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Advantages & Disadvantages of Dry Cooking Methods

author image Kathryn Walsh
Cooking, travel and parenting are three of Kathryn Walsh's passions. She makes chicken nuggets during days nannying, whips up vegetarian feasts at night and road trips on weekends. Her work has appeared to The Syracuse Post-Standard and insider magazine. Walsh received a master's degree in journalism from Syracuse University.
Advantages & Disadvantages of Dry Cooking Methods
A bird is being cooked in an oven. Photo Credit cookelma/iStock/Getty Images

If you're like most people, your kitchen is stocked with equipment designed to cook food in a variety of ways. Every chicken breast can cause a conundrum: using a dry heat method like roasting, sauteing and grilling has some benefits, while using a wet cooking method, like boiling, poaching and steaming, has others. Dry cooking methods are right for some recipes but not for others, so choose your method on a case-by-case basis.

Dry Cooking Gives Food Crunch

Dry cooking gives your food a texture and crunch that it will never get from wet cooking methods. Using a dry heat method, like roasting or grilling, is best when you want to create a crust on a piece of fish or chicken. Grilling in particular, when done on an open grill instead of in foil, gives the finished product char marks that not only create a satisfying crunch but fill the dish with smoky flavor. Dry heat also keeps some naturally rubbery foods, like portobello mushrooms, from getting even mushier.

Dry Cooking Gives You Flexibility and Control

You can't toast bread croutons or bake a cake with wet cooking methods. Furthermore, in some cases, using dry air gives you more control over the additional flavors you add to a dish. A dry rub or cloves of garlic will season a piece of chicken when they're baked or grilled onto the meat, but flavorings will run off of chicken as it's being steamed or poached. Some exceptions do exist; cooking proteins in stock or soup will certainly impart a good deal of flavor. You'll also find that cooking methods that use dry air also tend to give you more space to work with; you can't fit the Thanksgiving turkey into a saucepan of boiling water.

Dry Cooking Requires Fat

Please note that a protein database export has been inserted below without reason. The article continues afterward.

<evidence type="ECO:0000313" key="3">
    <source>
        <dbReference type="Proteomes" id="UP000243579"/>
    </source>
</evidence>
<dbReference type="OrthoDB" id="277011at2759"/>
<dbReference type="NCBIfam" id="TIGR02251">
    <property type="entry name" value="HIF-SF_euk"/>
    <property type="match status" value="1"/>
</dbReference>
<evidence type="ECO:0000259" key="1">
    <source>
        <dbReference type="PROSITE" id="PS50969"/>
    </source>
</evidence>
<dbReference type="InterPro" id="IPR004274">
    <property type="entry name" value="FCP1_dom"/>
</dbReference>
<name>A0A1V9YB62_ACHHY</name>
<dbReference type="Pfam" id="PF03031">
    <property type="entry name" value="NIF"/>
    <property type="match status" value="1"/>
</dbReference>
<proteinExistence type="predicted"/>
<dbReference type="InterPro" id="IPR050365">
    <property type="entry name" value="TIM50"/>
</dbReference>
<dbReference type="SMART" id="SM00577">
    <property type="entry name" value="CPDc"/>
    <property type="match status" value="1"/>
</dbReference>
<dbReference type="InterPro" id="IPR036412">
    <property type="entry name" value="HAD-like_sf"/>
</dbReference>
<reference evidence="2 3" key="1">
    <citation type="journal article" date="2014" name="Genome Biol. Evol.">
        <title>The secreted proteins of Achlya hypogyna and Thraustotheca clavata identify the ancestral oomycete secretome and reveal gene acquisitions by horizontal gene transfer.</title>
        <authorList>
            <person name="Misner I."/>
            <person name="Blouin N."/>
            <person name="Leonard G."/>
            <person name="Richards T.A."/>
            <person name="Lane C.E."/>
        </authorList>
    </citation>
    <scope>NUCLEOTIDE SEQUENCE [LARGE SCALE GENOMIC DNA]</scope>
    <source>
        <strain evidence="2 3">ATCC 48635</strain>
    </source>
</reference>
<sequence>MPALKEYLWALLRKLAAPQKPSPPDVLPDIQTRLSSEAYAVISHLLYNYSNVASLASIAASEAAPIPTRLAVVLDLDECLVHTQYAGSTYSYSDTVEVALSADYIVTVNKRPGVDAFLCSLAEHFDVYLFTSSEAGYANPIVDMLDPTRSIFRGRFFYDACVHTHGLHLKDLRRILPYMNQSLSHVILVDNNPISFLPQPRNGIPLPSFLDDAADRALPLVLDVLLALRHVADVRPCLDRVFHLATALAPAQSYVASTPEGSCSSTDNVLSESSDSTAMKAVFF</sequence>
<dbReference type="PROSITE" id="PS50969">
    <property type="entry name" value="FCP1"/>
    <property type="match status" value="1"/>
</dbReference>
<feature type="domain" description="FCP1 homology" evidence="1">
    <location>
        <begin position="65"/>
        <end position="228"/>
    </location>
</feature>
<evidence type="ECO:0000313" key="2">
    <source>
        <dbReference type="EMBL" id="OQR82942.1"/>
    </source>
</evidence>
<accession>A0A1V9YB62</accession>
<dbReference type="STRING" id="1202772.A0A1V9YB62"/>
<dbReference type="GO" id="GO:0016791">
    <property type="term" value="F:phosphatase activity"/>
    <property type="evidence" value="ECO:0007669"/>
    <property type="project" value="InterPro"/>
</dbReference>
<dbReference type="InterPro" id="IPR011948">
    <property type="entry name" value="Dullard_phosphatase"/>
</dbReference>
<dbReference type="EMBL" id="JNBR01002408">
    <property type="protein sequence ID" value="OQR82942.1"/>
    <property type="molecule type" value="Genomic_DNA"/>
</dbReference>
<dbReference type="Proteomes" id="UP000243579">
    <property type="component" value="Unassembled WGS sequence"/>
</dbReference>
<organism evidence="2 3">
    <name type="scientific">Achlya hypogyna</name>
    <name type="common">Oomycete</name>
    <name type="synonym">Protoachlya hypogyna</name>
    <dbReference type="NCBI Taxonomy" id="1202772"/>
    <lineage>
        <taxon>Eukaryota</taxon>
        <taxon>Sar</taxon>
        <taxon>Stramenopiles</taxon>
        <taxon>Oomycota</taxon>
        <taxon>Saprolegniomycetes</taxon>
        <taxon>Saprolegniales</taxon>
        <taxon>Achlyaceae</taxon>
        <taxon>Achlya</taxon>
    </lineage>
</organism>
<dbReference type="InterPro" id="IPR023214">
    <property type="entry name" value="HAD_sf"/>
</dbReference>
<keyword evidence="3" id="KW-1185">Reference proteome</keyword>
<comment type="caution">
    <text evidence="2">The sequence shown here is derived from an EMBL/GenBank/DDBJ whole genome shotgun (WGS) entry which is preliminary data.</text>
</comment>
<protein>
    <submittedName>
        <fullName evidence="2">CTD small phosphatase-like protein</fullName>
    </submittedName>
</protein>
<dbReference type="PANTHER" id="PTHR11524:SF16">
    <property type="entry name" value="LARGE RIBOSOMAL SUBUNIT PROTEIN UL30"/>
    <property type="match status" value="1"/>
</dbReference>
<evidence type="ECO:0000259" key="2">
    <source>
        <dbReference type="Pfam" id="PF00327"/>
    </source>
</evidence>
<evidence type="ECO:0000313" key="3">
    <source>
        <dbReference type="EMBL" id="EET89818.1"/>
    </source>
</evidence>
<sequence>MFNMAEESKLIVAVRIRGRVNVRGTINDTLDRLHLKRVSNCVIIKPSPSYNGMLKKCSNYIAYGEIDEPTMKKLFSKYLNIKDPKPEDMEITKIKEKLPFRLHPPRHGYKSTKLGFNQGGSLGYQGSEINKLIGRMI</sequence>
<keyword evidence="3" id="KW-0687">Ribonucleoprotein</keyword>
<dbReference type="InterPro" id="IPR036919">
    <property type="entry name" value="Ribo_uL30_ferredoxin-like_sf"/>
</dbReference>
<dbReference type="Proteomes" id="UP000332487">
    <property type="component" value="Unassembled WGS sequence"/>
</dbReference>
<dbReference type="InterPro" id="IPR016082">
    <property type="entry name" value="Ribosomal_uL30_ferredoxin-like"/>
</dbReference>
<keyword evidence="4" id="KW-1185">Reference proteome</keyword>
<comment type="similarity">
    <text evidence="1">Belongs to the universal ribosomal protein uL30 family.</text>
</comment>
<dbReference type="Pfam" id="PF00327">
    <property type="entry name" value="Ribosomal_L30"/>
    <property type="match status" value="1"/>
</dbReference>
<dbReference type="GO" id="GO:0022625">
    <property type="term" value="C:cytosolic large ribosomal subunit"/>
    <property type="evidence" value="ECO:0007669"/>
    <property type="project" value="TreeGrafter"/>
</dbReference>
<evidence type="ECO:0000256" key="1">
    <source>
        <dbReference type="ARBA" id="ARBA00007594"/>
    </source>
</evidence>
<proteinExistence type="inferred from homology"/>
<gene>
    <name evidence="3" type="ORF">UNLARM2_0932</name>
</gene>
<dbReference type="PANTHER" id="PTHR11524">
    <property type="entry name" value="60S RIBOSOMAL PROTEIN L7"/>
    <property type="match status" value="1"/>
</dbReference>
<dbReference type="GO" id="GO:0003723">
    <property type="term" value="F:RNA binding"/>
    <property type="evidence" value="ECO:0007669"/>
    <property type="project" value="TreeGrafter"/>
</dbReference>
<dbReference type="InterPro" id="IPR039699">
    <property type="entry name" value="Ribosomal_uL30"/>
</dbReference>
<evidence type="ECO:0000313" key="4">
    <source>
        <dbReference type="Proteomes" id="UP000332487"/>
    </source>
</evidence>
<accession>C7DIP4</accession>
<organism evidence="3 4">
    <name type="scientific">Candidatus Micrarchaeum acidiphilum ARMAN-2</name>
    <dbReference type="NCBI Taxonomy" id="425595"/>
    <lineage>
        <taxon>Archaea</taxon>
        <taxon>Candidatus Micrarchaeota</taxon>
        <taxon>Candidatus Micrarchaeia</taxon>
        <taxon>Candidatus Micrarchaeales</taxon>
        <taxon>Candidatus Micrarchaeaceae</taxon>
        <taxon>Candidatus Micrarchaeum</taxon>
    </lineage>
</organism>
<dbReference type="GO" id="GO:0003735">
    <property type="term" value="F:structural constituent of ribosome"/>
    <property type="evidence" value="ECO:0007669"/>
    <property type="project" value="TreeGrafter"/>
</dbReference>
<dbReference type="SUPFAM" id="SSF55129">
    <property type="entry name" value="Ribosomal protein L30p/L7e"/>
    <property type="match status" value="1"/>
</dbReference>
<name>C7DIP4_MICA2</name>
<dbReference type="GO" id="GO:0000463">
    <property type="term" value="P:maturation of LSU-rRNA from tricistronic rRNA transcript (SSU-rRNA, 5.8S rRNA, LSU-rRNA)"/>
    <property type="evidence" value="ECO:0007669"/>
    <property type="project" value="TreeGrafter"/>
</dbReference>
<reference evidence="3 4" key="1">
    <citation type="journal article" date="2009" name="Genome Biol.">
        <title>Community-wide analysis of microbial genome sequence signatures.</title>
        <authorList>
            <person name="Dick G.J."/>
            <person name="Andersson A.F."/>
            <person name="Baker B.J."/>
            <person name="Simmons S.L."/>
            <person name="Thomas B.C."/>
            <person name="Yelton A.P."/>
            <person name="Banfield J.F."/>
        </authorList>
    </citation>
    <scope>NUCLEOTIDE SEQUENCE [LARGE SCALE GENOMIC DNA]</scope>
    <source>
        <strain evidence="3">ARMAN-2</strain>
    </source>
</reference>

As you've likely heard your whole life, oil and water don't mix. When it comes to cooking methods, this fact can mean a difference of hundreds of fat calories. You won't need to add olive oil to a pot of poaching liquid to keep chicken pieces from sticking, but you do need to use some sort of fat to prepare a baking dish or saucepan before cooking most types of foods with dry heat. Even in grilling, you'll generally need to brush a piece of meat or fish with olive oil before cooking or it will be difficult to pry off the grill.

Dry Cooking Dries Food Out

Paying close attention to your food can prevent it from drying out, but as soon as the phone rings or you turn your attention to another element of the meal, you run the risk of leaving your dish in the heat too long and drying it out. Using liquid, as you'd expect, will make for a juicier finished product. Don't use dry heat to cook meats that tend to be tough, like lamb breasts or beef brisket. Braising these meats -- brown them first in a saucepan, then pour in some water or stock and cook the covered dish in the oven -- will make them tender in a way that dry cooking never will.

Cooking to Preserve Nutrients

When it comes to preserving nutrients in cooked food, neither dry nor wet cooking methods have the distinct advantage. Generally speaking, the longer a fruit or vegetable is cooked -- whether in water or by dry heat -- the more nutrients leach out of it. If retaining nutrients if your objective, try boiling your fruits and vegetables just until they're tender, then use the cooking liquid in another part of the dish so you can retain as many vitamins as possible. Steaming is also a smart option when you're concerned about nutrients, and if you must use dry heat, use your oven's broiler for the shortest cooking time.

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